It's a Ho Ho Ho-liday
Catch Me If You Can
Starring: Leonardo DiCaprio, Tom Hanks, Christopher Walken
Directed by: Steven Spielberg
If some guy walked
into your class and started lecturing, you would assume he was your professor,
That, in a nutshell, is the premise of Catch Me If You Can,
the lesson is that if you can talk the talk, nobody will even question
if you can walk the walk.
Inspired by true events, Catch is the story of Frank Abagnale Jr. (Leonardo
DiCaprio), a teenage con man who stole millions of dollars during the
1960s. He did so by assuming various identities as an airline pilot, a
doctor and a lawyer, forging cheques and documents along the way. Frank
is pursued by FBI agent Carl Handratty (Tom Hanks), a fraud specialist
whose nerdy determination provides the perfect contrast to Frank's charm.
The brilliance of the film is how easily Frank is able to pull all of
this off. Other than the skill involved in making the forgeries, all Frank
really needs to do is rent a suit, learn a few key words and all of a
sudden he can become a pilot. He even fools Carl at one point by simply
pretending to be a federal agent.
DiCaprio, Hanks and Christopher Walken, as Frank Sr., all give performances
that deserve Oscar nominations, and Steven Spielberg deserves some credit
for directing both this film and the equally great Minority Report
in the same year.
Starring: Nicolas Cage, Meryl Streep, Chris Cooper
Directed by: Spike Jonze
Explaining the plot
of this movie would be like attempting to build a house for a family of
four out of popsicle sticks: time consuming and useless.
Cage plays both real-life, manic, anti-social, screenwriter Charlie Kaufman
(Being John Malkovich), who is hired by a major film studio to
adapt real-life author Susan Orlean's book The Orchid Thief into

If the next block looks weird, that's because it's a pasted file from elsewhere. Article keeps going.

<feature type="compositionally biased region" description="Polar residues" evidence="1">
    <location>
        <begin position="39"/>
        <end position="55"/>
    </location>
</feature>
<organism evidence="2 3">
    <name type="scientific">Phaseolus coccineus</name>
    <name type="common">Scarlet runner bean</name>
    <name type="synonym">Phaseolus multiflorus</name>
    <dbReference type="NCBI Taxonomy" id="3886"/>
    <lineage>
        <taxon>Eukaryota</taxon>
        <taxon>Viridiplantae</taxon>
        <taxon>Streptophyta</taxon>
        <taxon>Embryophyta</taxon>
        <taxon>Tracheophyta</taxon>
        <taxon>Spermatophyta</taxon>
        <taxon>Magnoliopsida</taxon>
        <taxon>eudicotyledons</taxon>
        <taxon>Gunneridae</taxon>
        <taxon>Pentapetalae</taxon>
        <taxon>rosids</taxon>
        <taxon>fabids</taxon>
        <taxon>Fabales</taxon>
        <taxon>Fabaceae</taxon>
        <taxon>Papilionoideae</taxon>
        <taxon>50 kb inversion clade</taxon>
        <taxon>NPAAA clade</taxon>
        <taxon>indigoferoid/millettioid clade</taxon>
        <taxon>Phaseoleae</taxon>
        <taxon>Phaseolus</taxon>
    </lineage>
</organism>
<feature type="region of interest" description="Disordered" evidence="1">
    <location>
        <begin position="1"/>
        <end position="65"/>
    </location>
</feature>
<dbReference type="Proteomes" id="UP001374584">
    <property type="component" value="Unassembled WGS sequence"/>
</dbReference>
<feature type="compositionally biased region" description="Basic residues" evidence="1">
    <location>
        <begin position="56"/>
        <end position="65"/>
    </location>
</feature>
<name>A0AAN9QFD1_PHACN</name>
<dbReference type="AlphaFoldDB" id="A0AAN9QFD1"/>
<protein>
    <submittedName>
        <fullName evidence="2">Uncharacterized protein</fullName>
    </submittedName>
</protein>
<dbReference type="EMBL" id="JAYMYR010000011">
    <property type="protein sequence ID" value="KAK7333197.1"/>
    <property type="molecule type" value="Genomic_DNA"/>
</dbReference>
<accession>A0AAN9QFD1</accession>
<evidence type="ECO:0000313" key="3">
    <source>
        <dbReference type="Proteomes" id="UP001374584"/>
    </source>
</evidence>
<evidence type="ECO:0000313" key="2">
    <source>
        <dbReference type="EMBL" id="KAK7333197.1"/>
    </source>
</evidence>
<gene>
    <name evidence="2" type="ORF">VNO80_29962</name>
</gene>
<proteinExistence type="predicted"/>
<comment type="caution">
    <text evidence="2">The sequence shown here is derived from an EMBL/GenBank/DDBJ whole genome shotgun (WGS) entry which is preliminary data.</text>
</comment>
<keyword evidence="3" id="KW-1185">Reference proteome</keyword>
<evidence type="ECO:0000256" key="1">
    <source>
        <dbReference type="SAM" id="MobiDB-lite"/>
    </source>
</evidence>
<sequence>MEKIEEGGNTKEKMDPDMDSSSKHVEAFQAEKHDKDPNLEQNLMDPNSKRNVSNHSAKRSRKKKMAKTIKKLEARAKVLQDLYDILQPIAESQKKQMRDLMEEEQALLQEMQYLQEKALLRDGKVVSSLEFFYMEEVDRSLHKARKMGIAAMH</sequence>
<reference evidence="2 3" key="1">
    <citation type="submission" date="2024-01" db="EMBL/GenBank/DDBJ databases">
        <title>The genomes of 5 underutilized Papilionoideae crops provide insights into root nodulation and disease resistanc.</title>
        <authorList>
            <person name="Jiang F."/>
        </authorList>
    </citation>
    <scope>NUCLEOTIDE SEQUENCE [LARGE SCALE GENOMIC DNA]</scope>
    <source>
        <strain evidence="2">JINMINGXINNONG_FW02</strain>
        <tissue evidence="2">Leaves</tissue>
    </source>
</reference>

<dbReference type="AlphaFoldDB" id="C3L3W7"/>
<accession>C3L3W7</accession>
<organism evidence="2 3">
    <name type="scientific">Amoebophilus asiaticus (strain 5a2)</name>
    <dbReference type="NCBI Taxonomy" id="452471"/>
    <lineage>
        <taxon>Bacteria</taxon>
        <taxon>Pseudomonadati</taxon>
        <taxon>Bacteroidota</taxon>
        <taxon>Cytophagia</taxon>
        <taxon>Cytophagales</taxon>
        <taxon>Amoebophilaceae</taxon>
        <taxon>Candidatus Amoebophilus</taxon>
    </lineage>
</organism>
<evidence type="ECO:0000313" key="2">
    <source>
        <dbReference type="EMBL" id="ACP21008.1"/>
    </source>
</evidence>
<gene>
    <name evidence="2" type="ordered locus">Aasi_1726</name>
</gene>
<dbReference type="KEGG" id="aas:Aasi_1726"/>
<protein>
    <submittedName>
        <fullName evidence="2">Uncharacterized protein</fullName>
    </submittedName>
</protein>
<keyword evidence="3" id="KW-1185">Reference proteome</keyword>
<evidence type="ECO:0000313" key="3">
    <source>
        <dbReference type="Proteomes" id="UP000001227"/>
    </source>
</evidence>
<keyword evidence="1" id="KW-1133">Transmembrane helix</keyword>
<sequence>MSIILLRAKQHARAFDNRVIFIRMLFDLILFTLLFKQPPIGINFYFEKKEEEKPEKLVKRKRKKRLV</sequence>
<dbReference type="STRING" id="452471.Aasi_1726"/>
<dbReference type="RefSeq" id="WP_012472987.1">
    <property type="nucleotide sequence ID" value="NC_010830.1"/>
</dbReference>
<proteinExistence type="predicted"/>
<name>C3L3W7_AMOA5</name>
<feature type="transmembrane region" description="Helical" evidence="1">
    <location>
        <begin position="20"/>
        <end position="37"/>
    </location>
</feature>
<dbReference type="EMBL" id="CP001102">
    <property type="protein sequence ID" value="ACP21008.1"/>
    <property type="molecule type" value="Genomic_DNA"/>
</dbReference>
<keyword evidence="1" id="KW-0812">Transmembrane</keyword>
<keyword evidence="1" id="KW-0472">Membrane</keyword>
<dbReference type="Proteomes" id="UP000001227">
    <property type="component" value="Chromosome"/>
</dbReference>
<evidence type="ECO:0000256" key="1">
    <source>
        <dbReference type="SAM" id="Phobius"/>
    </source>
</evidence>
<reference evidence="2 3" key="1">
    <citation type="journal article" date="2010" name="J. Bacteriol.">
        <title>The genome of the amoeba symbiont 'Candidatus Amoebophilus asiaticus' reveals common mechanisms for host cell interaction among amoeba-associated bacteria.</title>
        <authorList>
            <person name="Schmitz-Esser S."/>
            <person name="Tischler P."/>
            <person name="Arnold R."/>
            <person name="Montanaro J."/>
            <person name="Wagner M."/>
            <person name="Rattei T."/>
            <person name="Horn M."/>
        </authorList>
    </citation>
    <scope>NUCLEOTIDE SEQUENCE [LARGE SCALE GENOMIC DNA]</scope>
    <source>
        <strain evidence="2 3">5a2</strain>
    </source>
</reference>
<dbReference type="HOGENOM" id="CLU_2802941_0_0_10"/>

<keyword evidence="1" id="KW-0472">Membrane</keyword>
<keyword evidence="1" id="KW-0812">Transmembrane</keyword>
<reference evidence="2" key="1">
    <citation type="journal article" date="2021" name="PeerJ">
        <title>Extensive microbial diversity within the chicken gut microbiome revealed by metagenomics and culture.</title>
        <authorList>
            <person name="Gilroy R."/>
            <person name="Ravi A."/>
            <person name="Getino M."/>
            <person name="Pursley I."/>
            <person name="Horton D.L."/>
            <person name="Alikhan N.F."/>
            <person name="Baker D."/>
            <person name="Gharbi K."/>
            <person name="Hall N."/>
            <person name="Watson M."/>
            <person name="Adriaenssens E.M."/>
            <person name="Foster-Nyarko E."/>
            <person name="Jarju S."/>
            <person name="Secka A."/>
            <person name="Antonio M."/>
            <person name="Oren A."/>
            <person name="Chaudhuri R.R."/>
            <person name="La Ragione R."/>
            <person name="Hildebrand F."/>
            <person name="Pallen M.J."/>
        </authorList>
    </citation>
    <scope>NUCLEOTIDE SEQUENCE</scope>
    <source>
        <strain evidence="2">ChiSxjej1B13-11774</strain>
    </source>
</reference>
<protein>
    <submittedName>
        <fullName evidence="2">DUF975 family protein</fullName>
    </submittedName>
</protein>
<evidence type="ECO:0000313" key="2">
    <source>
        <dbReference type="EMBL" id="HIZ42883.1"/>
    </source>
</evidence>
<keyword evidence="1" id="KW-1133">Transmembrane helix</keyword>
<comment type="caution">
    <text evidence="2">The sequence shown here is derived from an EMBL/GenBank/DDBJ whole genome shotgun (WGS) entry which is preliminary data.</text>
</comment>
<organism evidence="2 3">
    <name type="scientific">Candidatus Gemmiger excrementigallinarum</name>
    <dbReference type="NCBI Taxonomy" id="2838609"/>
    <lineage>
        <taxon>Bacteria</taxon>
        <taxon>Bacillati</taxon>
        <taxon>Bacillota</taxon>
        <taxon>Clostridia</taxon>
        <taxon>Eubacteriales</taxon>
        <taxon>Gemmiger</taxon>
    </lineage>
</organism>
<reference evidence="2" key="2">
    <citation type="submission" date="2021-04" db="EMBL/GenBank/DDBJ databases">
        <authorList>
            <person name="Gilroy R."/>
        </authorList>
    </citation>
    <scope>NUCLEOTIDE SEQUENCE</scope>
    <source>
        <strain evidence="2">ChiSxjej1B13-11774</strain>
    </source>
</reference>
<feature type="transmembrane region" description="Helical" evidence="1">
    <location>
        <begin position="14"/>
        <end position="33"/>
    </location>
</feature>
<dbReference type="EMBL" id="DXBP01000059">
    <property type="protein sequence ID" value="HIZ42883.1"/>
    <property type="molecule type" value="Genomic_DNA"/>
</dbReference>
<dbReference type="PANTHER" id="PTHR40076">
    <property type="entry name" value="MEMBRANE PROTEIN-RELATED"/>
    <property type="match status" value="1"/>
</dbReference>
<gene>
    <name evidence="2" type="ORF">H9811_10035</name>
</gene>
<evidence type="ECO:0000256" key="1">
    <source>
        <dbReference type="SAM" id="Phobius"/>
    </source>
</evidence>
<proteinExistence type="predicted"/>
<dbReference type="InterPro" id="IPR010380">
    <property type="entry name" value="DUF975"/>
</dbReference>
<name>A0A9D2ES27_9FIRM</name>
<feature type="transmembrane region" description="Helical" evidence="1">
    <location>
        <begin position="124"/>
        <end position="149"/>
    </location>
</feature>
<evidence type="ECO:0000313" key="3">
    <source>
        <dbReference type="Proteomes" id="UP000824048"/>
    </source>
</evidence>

a screenplay, as well as his fictional, lazy, twin brother Donald.
Like a J.D. Salinger novel, Adaptation is a number of directly
intertwined stories, situated in both "the real world" and Kaufman's
screenplay, that come together to form a poignant narrative, which is
at once tragic and hilarious.
Orlean is brilliantly played by movie goddess Meryl Streep, while relatively
unknown actor Chris Cooper (American Beauty) is ingenious as John Laroche,
the main character of Orlean's book.
The story spins out of control in the second half in an over-the-top fashion,
leaving the viewer wondering what is fact and what has suddenly become
The greatest achievement of this film is its fiery uniqueness. Love it
or hate it, you'll have to admit that you've never seen anything like
Starring: Jack Nicholson, Hope Davis, Kathy Bates, Dermot Mulroney
Directed by: Alexander Payne
Getting old is inevitable, but few do it with as much grace and wit as
Warren Schmidt (Jack Nicholson) in Alexander Payne's latest film, About
Director Payne (Citizen Ruth, Election) perfectly blends
the humour and heartache of aging into the story of one man's post-retirement
Nicholson truly shines in this film with his eloquent portrayal of the
cranky, eccentric and always opinionated Warren Schmidt. Faced with retirement,
the sudden death of his spouse and the impending marriage of his daughter
Jeannie (Hope Davis) to the goofy but good-hearted salesman Randall Hertzel
(Dermot Mulroney), Schmidt is forced to re-evaluate his true purpose in
Kathy Bates is the perfect choice to play Roberta Hertzel, the mother